Tuesday, June 28, 2011

Lyre-playing technique and biblical psalmody

Yesterday I received a ten-stringed lyre made by Marini Made Harps and you can see some photographs (in slideshow format) I took of it yesterday here. How it sounds when put in the C minor scale and played with the fingers is well-illustrated by this video put up by another owner of such a lyre.

I tuned the lyre to the basic psalmodic scale as Mme. Haik-Vantoura inferred it from the Masoretic accents, thus extended over the ten-string range:

C D# (E) F# G A B C D# E - where (E) is the tonic of the basic scale.

Just now I was noodling with this lyre, using a guitar pick in keeping with the common practice of playing the kinnor with a plectrum (as Josephus noted for the kinnorot of the Temple). I was playing the melody reconstructed by Haik-Vantoura for Psalms 24:1-7, and found something which surely has relevance for Duane Christensen's consideration of the rhythmic patterns in Psalms, but also for the melodic construction of the Psalms.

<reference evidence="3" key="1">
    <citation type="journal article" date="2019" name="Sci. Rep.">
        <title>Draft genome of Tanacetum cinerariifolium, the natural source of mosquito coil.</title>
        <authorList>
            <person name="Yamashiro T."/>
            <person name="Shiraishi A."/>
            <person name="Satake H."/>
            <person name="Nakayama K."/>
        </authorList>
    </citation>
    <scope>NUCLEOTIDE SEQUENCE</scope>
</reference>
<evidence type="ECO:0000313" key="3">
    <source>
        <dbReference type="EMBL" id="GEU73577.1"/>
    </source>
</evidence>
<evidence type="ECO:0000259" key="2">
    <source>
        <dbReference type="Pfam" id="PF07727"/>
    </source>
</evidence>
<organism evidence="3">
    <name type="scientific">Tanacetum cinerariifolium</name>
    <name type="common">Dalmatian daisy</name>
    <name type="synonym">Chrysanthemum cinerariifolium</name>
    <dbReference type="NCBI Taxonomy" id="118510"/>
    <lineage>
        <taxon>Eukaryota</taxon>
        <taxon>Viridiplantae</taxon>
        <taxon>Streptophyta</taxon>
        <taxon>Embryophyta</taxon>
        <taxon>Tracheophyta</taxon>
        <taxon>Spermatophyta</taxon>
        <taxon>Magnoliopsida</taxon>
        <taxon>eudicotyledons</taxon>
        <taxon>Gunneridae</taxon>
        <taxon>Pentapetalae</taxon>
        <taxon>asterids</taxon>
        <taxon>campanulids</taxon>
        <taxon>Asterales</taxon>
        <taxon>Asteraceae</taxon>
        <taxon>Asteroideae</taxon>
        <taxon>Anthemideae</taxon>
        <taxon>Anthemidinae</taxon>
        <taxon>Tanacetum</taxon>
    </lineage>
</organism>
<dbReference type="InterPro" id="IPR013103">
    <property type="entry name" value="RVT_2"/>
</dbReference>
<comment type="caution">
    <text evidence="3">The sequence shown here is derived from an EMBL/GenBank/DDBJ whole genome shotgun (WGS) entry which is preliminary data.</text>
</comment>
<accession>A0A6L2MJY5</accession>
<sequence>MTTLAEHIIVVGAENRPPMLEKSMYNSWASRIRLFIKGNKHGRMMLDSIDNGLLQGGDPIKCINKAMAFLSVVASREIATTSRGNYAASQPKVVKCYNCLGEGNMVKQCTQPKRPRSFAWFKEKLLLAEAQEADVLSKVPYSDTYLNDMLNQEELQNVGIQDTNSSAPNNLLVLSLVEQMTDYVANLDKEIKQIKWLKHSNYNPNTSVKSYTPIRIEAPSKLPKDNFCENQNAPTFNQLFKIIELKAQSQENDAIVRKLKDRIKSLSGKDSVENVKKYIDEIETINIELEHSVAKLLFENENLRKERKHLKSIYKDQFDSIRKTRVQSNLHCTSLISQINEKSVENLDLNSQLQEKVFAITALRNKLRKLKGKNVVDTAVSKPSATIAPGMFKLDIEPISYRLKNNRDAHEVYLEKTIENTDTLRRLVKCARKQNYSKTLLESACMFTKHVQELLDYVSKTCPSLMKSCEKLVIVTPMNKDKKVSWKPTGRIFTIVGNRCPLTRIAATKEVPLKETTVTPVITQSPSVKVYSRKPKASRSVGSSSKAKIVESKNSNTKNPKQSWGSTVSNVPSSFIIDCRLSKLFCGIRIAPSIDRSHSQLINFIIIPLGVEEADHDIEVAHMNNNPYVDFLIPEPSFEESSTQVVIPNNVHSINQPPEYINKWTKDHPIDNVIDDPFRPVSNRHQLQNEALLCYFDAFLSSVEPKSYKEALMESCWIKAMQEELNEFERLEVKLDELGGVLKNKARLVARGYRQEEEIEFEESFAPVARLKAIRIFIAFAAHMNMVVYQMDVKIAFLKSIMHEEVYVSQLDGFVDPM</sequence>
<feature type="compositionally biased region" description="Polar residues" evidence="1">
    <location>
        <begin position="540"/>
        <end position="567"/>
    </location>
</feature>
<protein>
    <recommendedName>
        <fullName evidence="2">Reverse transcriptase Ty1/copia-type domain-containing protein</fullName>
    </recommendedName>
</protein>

Amazingly, the accentuation as preserved in the Letteris Edition for these verses (which differs from that of other versions at critical junctures) leads one to play in a consistent left-right stroking pattern note for note, beginning and ending each verse with a left stroke on the string. No exceptions in those verses, which retain the same mode or musical scale type (it alters in most of the rest of the Psalm).

What if that pattern is consistent in the rest of the Psalms? That could go a VERY long way to explaining why the Psalms have the "melopoetic" metrics that they do. In that scenario, originally the melodic line of the voice or voices would be doubled by the lead kinnor, presumably while other instruments added heterophony as required.

Another potential area of exploration would be variant readings in the printed editions I have and what MS. facsimilies I can look at. Readings which didn't fit the basic pattern of playing I just described - the most natural way of playing the instrument note by note with a plectrum - might well be dismissed as among the many scribal or editorial changes intended to make the notation more "self-consistent" by one arbitrary standard or another.

Best wishes,
John Wheeler (יוחנן רכב)